Buying a used semi truck is not the same as buying a used car. Sure, they have some things in common, but commercial trucks are purpose-built machines that run for millions of miles. If you don’t know what to look for when you’re buying one, you could easily end up with a bad deal or a truck that doesn’t fit your needs.
Whether you’re an owner-operator, a fleet driver or owner, or a farmer who needs to haul product around, you can benefit from knowing what to look for in a used truck for sale.
Truck Layout & Axles
By far the most important aspect of buying a truck is buying the right truck for your needs.
You need to can choose whether you need box trucks, flatbeds or tandem-axle highway haulers. These trucks are not all created equal – deciding which one you should buy depends on what you’ll use it for.
For instance, if you’re a farmer looking for a way to move crops or livestock from the field to storage, or from storage to the market, you probably don’t want a large tandem-axle truck with a sleeper cab. These trucks may look great, but they’re mostly suited for long-distance highway cruising. On the other hand, if you’re an owner-operator who is hoping to make it big in the long-haul trucking scene, a single-axle short cab truck won’t be the best buy. It’ll certainly be less expensive than a larger truck, but it can’t haul as much weight and won’t be comfortable for long drives.
Another major factor in your choice of truck is the engine. You’ll want to choose a truck with the right amount of horsepower and towing capacity to move your loads around. Contractors towing small excavators or equipment won’t need as much power as drivers hauling 40-ton trailers for thousands of miles.
Your choice of engine also plays a big role in the fuel economy you can expect. While a tractor truck will never get the same kind of fuel mileage as a compact car, the numbers can still vary widely from truck to truck. Unless you’re buying your own diesel tank to fuel your truck at home, you’ll need to consider mileage and fuel capacity when you’re buying.
It’s also a good idea to inspect the engine itself when you’re buying the truck. You should try to familiarize yourself with the truck as much as possible, especially if you’re buying as a private owner. Make sure you’re comfortable with the engine and take a look at its condition before you buy.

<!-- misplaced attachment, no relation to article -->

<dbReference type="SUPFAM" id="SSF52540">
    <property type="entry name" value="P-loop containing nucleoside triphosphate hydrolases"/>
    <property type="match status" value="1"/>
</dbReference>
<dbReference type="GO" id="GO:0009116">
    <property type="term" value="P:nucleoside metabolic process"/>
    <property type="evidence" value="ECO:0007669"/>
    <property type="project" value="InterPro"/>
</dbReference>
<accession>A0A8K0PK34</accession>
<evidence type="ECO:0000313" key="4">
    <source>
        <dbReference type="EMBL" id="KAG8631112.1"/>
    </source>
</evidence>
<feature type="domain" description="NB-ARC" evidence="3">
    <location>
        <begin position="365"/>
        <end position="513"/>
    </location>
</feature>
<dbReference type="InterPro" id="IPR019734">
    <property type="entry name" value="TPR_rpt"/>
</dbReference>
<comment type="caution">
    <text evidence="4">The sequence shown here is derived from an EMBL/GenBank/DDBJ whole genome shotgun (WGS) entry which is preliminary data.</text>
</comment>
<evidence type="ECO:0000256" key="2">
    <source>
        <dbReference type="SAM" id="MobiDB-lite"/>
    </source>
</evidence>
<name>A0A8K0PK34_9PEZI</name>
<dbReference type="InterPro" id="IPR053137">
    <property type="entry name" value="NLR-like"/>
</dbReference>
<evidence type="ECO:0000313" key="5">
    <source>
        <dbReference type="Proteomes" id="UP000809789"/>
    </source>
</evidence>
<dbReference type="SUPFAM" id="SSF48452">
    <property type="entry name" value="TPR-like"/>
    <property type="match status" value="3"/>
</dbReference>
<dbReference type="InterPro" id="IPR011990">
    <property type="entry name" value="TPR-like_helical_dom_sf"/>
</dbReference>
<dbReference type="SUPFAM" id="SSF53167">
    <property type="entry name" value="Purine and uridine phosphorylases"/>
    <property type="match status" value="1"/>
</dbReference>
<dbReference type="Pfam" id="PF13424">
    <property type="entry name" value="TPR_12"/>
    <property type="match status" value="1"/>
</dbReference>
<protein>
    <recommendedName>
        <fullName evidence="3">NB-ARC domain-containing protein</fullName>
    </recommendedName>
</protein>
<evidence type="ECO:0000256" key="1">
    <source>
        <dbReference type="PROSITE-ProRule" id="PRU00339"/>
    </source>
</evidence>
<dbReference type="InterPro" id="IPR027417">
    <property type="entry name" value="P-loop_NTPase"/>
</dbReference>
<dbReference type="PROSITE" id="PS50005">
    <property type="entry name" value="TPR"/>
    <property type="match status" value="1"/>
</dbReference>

Most trucks in the are manuals, but automatic transmissions are becoming more popular in the trucking world. If you have a CDL, or if you’ve been driving for a long time, you’ll likely be comfortable driving a manual truck. Some drivers, though, prefer the ease and convenience of an automatic. You’ll want to know what kind of transmission the truck has before you buy so you can be sure you’ll be happy and comfortable driving it.
In the old days, a truck that hit 500,000 miles on its original engine was ready for either a full rebuild or the parts bin. Today, many modern trucks can hit that number easily and still run for years. However, you should always know the mileage of a truck when you buy it. The total number miles a truck has driven indicates how much wear and tear the truck has seen and what condition you can expect the engine, transmission, and drivetrain to be in.
It’s also important to think about your own needs and how they relate to the truck’s mileage. If you’re planning on driving long-distance routes with your new used truck, you’ll probably want to shoot for one with lower mileage to start out. However, owners who only plan to use the truck occasionally or for short-distance hauls have a bit more freedom, since they won’t be racking up the miles as fast.
History and Maintenance
Sometimes it can be tough to know what the actual condition of a truck is before you put some miles into it yourself. However, if your truck has complete or recent maintenance records, those records can be an indicator of how the truck was treated by its previous owner. More complete or up-to-date records might show that a truck is well-cared-for. That, in turn, can let you feel better about buying it.
However, a truck lacking records isn’t necessarily a no-sale. Try to learn about the truck’s origin or past owners from the dealer or from vehicle history reports. At the least, you should be able to learn about accidents or major work the truck has received before buying it. If you do see anything that makes you think twice, have a mechanic look the truck over and give you his opinion.
In the end, buying a used semi truck doesn’t have to be a complicated process. You just need to think about what you want and what you’ll use the truck for. Once you know that, the right tractor should be easy to find.
If you would like to spend more time running your business, and would like us to handle your marketing, please contact us today to discuss your requirements or request a free quotation.